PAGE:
Not so long ago, â€œBig Governmentâ€ was so out of favor that Democratic President Bill Clinton announced its era had come to an end. A decade later and it seems thereâ€™s no end in sight to the swelling of our federal government. The Republicans proved themselves greedy and incompetent and did little to rein in spending and now Democrats are poised to take on significant power and flood our nation with government-funded initiatives. William Galston, writing for The American Prospect sees this as a good thing.
To respond effectively to our long-term challenges, the federal government must command an increased share of gross domestic product and extend its reach in other ways as well. The public sector will be called upon to provide new forms of insurance against economic risks and volatility and to assume more responsibility for health insurance and retirement security. To the extent that markets cannot police themselves or provide reasonable returns for workers, government will have to step in. Through the public mobilization of capital and will, we must supply the public goods–investment in infrastructure, research, and post-secondary education, among others–that we have neglected at our peril. And many millions of Americans will be unable to save for the future without new forms of public encouragement and support.
Thatâ€™s enough to make any conservative rip out his or her own hair. Itâ€™s not that liberals like Galston want to use government to help citizens (that part is fine), itâ€™s that they see government intervention as the only conceivable solution, as if the American people are too helpless and too victimized by Big Business and Free Trade to ever improve their lives without massive new government programs.
To be clear, Galstonâ€™s specific remedies arenâ€™t inherently bad. Some are even good (like investing more in our infrastructure). My beef is with the cocksure attitude that only government can solve our problems. And, while Galston doesnâ€™t say so specifically, thereâ€™s this underlying implication to his argument that those who are against big government are somehow in favor of the inequities currently plaguing our system â€“ as if an opposition to liberal theory is proof of ill will.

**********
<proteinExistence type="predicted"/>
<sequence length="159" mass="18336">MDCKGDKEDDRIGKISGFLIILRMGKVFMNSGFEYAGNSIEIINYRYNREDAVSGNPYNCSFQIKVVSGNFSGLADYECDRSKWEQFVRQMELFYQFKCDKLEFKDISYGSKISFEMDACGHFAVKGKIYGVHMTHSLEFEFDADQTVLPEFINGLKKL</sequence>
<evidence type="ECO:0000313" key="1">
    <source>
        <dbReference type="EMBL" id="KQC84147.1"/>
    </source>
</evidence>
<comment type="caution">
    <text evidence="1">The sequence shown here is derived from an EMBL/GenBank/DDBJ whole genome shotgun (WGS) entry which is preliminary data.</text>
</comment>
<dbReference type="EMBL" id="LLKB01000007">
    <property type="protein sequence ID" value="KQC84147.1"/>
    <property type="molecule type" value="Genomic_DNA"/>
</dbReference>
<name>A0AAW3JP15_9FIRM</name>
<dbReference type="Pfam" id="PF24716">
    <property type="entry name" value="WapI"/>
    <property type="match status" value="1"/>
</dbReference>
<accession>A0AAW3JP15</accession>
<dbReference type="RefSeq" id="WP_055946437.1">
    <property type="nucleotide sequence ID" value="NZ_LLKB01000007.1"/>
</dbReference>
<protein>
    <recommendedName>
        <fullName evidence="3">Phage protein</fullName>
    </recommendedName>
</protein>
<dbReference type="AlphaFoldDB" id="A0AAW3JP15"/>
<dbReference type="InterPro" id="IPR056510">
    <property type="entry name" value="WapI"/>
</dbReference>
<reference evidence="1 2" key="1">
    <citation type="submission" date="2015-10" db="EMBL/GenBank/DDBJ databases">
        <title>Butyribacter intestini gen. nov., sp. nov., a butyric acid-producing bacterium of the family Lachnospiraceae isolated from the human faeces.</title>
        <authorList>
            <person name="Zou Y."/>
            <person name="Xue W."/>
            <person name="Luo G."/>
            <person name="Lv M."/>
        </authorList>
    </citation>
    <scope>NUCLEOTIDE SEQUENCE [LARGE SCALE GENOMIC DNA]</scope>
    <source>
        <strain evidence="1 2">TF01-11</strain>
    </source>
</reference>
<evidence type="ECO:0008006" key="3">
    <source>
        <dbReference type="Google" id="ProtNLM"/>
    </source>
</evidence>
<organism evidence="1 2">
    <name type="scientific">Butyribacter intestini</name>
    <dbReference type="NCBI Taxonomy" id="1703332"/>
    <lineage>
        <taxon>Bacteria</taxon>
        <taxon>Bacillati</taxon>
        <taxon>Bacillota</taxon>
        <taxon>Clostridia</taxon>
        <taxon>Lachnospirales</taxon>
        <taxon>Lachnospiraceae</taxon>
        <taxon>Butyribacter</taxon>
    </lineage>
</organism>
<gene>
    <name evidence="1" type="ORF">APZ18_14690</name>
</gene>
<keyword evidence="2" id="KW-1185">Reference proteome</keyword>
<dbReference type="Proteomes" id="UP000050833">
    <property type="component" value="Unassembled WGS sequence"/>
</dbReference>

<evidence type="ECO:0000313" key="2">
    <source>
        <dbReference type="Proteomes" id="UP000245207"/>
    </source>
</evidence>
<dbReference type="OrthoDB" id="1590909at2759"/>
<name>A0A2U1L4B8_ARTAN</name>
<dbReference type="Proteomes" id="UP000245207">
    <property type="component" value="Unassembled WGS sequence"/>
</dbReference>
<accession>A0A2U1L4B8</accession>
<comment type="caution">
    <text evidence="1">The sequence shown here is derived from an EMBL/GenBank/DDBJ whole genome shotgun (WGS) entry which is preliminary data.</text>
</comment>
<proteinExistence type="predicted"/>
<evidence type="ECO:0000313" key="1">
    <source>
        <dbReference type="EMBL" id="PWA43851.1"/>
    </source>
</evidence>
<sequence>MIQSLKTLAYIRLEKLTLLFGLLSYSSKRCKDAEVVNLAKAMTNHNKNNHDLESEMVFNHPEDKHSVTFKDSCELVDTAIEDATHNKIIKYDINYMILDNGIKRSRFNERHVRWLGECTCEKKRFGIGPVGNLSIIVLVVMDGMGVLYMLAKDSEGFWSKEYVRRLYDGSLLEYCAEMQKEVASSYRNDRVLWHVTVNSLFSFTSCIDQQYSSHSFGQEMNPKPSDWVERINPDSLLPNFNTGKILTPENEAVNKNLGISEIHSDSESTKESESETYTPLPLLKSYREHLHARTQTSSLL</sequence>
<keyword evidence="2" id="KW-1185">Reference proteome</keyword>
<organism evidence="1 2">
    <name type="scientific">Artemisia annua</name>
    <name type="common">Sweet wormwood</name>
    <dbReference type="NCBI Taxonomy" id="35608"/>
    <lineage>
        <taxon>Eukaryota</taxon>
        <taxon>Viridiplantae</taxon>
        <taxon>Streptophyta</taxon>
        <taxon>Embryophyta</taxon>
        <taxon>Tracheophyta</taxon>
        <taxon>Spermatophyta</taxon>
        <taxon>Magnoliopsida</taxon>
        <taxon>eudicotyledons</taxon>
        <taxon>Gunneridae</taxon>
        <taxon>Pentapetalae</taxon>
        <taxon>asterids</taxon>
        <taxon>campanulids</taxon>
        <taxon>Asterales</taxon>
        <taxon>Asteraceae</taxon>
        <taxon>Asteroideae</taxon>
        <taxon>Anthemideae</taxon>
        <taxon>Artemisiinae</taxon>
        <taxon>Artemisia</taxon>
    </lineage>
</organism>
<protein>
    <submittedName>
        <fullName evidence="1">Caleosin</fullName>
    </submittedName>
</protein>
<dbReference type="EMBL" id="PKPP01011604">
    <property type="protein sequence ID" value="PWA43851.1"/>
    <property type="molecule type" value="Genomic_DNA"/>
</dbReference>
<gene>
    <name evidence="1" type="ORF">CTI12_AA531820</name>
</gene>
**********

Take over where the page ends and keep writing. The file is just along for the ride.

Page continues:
And yet, Galstonâ€™s side is poised to win in this era because conservatives are failing to voice a strong alternative. Too often conservative â€œsolutionsâ€ sound like do-nothing policies (which is, in fact, the party line against John McCainâ€™s health care plan). Itâ€™s not enough to just say â€œnoâ€ to big government. There has to be an alternative, a Reaganism not of 1980 but of 2008, revamped for the modern age.
What government should be doing is helping create opportunity. Government should not step in to solve every problem an American may face but should instead just make sure there is a system of opportunities available to any American with the will and work ethic to take advantage of this nationâ€™s great gifts. Some of Galstonâ€™s ideas are indeed about expanding opportunity but many others are just New Deal style handouts disguised as fancy modern ideas.
But at least Galston and his political brethren are assembling a coherent (if flawed) vision.
Itâ€™s time for modern conservatives to do the same â€“ to scramble out of the weeds of yesteryear and realize demanding â€œsmall governmentâ€ is no longer enough, especially after the Republicans have squandered any credibility they had on the issue. I believe we can tackle pressing problems with far less governmental intrusiveness. The task is to figure out how that can be done and convince others of its advantages.